Rep. Michael Capuano (D-Mass.) fired up a group of union members in Boston with a speech urging them to work down in the trenches to fend off limits to workers' rights like those proposed in Wisconsin.
"I'm proud to be here with people who understand that it's more than just sending an email to get you going," Capuano said, according to the Dorchester Reporter. "Every once and awhile you need to get out on the streets and get a little bloody when necessary."
"What the hell is going on?'' said Representative Michael Capuano, a Somerville Democrat. "There's always some degree of tension in politics; everybody knows the last couple of years there's been an intentional increase in the degree of heat in political discourse. . . . If nothing else good comes out of this, I'm hoping it causes people to reconsider how they deal with things.''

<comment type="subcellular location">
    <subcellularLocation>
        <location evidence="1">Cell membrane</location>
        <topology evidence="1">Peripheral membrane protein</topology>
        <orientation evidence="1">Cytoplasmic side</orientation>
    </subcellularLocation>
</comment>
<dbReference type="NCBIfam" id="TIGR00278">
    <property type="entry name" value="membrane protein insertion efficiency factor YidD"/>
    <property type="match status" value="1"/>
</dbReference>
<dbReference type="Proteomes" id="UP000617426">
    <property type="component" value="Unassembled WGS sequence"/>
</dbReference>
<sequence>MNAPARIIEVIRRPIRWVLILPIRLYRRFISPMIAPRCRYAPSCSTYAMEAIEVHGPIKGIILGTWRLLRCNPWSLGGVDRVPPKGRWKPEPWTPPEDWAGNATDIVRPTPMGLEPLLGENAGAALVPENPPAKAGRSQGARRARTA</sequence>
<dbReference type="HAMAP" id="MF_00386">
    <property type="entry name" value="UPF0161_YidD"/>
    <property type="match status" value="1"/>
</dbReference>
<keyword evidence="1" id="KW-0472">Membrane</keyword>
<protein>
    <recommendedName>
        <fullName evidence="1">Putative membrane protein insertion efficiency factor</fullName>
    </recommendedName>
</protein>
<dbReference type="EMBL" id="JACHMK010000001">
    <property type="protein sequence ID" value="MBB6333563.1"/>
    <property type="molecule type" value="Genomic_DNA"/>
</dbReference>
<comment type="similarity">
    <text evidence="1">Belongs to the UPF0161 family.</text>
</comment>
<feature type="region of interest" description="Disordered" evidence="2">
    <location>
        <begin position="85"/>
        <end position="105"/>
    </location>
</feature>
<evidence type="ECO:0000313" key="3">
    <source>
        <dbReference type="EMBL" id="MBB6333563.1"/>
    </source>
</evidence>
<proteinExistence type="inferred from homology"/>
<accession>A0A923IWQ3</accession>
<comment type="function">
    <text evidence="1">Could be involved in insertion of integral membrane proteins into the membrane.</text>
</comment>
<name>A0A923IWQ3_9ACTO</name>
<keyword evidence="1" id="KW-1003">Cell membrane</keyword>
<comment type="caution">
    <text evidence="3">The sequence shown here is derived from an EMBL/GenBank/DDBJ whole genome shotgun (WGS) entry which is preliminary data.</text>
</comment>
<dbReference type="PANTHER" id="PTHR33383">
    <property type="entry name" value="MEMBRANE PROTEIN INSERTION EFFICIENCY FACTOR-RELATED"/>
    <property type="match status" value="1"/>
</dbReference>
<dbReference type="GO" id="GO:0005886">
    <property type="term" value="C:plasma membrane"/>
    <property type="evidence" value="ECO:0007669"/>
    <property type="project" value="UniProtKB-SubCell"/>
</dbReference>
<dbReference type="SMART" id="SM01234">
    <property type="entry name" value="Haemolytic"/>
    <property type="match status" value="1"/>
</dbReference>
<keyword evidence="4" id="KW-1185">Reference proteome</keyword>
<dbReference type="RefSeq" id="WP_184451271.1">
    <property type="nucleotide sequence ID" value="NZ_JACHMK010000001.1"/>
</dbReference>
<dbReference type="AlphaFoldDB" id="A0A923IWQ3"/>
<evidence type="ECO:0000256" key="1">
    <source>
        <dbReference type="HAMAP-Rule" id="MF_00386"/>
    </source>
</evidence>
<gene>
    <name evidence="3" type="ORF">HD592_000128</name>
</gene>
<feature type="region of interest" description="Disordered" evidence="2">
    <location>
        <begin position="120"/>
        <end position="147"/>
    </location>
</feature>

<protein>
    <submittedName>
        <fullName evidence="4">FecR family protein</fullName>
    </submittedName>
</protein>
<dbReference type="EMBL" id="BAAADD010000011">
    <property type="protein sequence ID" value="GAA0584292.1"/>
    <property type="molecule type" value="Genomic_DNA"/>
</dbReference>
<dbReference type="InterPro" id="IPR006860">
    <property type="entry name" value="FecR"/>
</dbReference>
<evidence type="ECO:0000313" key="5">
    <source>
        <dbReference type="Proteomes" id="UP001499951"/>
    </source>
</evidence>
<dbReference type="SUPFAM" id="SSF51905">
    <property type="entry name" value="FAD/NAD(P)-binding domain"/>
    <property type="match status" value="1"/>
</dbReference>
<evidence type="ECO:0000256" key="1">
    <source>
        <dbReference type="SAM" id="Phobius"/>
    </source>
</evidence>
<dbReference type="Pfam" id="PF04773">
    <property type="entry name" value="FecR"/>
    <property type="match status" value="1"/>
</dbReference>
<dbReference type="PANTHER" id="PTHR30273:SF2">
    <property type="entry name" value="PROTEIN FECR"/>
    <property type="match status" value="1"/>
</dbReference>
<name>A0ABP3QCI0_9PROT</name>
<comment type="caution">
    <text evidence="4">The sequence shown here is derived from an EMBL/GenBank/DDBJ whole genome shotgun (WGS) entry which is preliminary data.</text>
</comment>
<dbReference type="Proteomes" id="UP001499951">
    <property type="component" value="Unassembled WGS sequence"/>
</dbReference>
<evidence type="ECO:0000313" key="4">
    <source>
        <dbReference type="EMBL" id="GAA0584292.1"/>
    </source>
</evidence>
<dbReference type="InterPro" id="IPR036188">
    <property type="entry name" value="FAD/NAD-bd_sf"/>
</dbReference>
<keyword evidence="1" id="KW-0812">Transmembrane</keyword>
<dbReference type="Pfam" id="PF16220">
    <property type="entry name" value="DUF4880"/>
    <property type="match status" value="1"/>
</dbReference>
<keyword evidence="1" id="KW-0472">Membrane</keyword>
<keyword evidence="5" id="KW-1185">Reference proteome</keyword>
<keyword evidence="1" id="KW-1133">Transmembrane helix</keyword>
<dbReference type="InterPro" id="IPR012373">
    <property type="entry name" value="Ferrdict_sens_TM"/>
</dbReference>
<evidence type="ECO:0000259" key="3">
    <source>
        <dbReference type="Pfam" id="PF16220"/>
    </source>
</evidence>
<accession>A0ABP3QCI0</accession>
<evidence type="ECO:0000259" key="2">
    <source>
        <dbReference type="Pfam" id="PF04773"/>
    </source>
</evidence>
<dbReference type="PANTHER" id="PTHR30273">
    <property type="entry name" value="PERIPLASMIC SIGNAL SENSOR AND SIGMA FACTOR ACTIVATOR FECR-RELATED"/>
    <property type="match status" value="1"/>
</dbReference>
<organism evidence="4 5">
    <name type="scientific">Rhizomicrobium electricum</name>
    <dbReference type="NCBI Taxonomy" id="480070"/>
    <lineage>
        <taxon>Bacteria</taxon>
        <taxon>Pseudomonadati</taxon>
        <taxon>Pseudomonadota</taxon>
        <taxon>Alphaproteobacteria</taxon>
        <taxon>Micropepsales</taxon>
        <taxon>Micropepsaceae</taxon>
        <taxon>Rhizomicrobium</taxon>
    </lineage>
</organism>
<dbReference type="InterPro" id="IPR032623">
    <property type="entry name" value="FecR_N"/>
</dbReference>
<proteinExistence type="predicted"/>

Or is it the Michael Capuano that a short month later called for politicians to be a little more violent.
On a Sunday morning in the spring of 1993, Michael E. Capuano, then the mayor of Somerville, was tossing fly balls to his 9-year-old son in a Tufts University field while a trio of unleashed dogs - two rottweilers and a golden retriever - romped nearby.
After asking the owners to keep a closer eye on the dogs, Capuano returned to his son. The dogs edged closer. Capuano tossed another fly ball. And when his son became so distracted that the ball hit him in the face, Capuano had had enough.
Seizing a baseball bat, he stalked off toward the animals, only to be intercepted by Tracey M. Brown, a lifelong Somerville resident and the owner of one of the rottweilers.
"Nice lesson you're teaching your son,'' Brown recalled saying. "The way you solve a problem is to pick up a bat. Why don't you try solving your problem with words?''
Remember, this is the guy the progressives are giddy about taking on Senator Brown. Gimme a break.